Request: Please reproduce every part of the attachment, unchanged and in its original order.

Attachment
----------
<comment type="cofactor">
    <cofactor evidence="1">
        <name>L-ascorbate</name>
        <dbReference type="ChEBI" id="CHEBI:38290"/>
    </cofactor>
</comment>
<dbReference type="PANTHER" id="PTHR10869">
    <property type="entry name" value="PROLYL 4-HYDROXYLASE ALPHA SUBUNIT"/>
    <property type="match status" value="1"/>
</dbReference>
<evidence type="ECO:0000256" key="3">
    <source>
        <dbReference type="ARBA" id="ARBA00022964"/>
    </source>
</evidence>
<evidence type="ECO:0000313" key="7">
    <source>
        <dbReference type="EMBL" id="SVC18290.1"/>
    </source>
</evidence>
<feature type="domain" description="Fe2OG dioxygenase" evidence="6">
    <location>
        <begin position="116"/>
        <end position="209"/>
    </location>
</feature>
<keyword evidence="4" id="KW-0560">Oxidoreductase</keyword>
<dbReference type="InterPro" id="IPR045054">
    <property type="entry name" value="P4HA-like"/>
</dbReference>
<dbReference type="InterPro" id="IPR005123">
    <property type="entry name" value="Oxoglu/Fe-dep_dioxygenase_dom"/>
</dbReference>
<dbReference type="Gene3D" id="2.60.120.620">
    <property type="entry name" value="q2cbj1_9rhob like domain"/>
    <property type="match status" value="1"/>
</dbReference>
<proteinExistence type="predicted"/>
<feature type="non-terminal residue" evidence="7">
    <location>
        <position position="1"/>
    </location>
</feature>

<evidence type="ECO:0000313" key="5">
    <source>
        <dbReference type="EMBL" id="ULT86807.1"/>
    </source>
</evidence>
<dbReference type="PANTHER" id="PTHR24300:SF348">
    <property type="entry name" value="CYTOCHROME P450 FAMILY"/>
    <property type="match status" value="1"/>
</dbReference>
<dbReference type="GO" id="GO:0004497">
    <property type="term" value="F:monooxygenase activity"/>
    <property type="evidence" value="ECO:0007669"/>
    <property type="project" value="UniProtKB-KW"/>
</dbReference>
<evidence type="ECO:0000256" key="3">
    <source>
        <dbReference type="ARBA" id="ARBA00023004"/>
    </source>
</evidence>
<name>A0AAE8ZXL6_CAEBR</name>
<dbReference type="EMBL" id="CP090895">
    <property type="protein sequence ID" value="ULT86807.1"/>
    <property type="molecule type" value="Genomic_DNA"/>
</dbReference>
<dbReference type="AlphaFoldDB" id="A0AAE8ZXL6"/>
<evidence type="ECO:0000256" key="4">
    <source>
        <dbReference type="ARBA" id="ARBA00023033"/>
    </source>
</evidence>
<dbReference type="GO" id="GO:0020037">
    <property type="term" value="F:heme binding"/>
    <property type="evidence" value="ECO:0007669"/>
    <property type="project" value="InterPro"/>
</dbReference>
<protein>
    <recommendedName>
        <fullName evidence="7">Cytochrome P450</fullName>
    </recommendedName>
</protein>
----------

<comment type="cofactor">
    <cofactor evidence="1">
        <name>L-ascorbate</name>
        <dbReference type="ChEBI" id="CHEBI:38290"/>
    </cofactor>
</comment>
<dbReference type="PANTHER" id="PTHR10869">
    <property type="entry name" value="PROLYL 4-HYDROXYLASE ALPHA SUBUNIT"/>
    <property type="match status" value="1"/>
</dbReference>
<evidence type="ECO:0000256" key="3">
    <source>
        <dbReference type="ARBA" id="ARBA00022964"/>
    </source>
</evidence>
<evidence type="ECO:0000313" key="7">
    <source>
        <dbReference type="EMBL" id="SVC18290.1"/>
    </source>
</evidence>
<feature type="domain" description="Fe2OG dioxygenase" evidence="6">
    <location>
        <begin position="116"/>
        <end position="209"/>
    </location>
</feature>
<keyword evidence="4" id="KW-0560">Oxidoreductase</keyword>
<dbReference type="InterPro" id="IPR045054">
    <property type="entry name" value="P4HA-like"/>
</dbReference>
<dbReference type="InterPro" id="IPR005123">
    <property type="entry name" value="Oxoglu/Fe-dep_dioxygenase_dom"/>
</dbReference>
<dbReference type="Gene3D" id="2.60.120.620">
    <property type="entry name" value="q2cbj1_9rhob like domain"/>
    <property type="match status" value="1"/>
</dbReference>
<proteinExistence type="predicted"/>
<feature type="non-terminal residue" evidence="7">
    <location>
        <position position="1"/>
    </location>
</feature>

<evidence type="ECO:0000313" key="5">
    <source>
        <dbReference type="EMBL" id="ULT86807.1"/>
    </source>
</evidence>
<dbReference type="PANTHER" id="PTHR24300:SF348">
    <property type="entry name" value="CYTOCHROME P450 FAMILY"/>
    <property type="match status" value="1"/>
</dbReference>
<dbReference type="GO" id="GO:0004497">
    <property type="term" value="F:monooxygenase activity"/>
    <property type="evidence" value="ECO:0007669"/>
    <property type="project" value="UniProtKB-KW"/>
</dbReference>
<evidence type="ECO:0000256" key="3">
    <source>
        <dbReference type="ARBA" id="ARBA00023004"/>
    </source>
</evidence>
<name>A0AAE8ZXL6_CAEBR</name>
<dbReference type="EMBL" id="CP090895">
    <property type="protein sequence ID" value="ULT86807.1"/>
    <property type="molecule type" value="Genomic_DNA"/>
</dbReference>
<dbReference type="AlphaFoldDB" id="A0AAE8ZXL6"/>
<evidence type="ECO:0000256" key="4">
    <source>
        <dbReference type="ARBA" id="ARBA00023033"/>
    </source>
</evidence>
<dbReference type="GO" id="GO:0020037">
    <property type="term" value="F:heme binding"/>
    <property type="evidence" value="ECO:0007669"/>
    <property type="project" value="InterPro"/>
</dbReference>
<protein>
    <recommendedName>
        <fullName evidence="7">Cytochrome P450</fullName>
    </recommendedName>
</protein>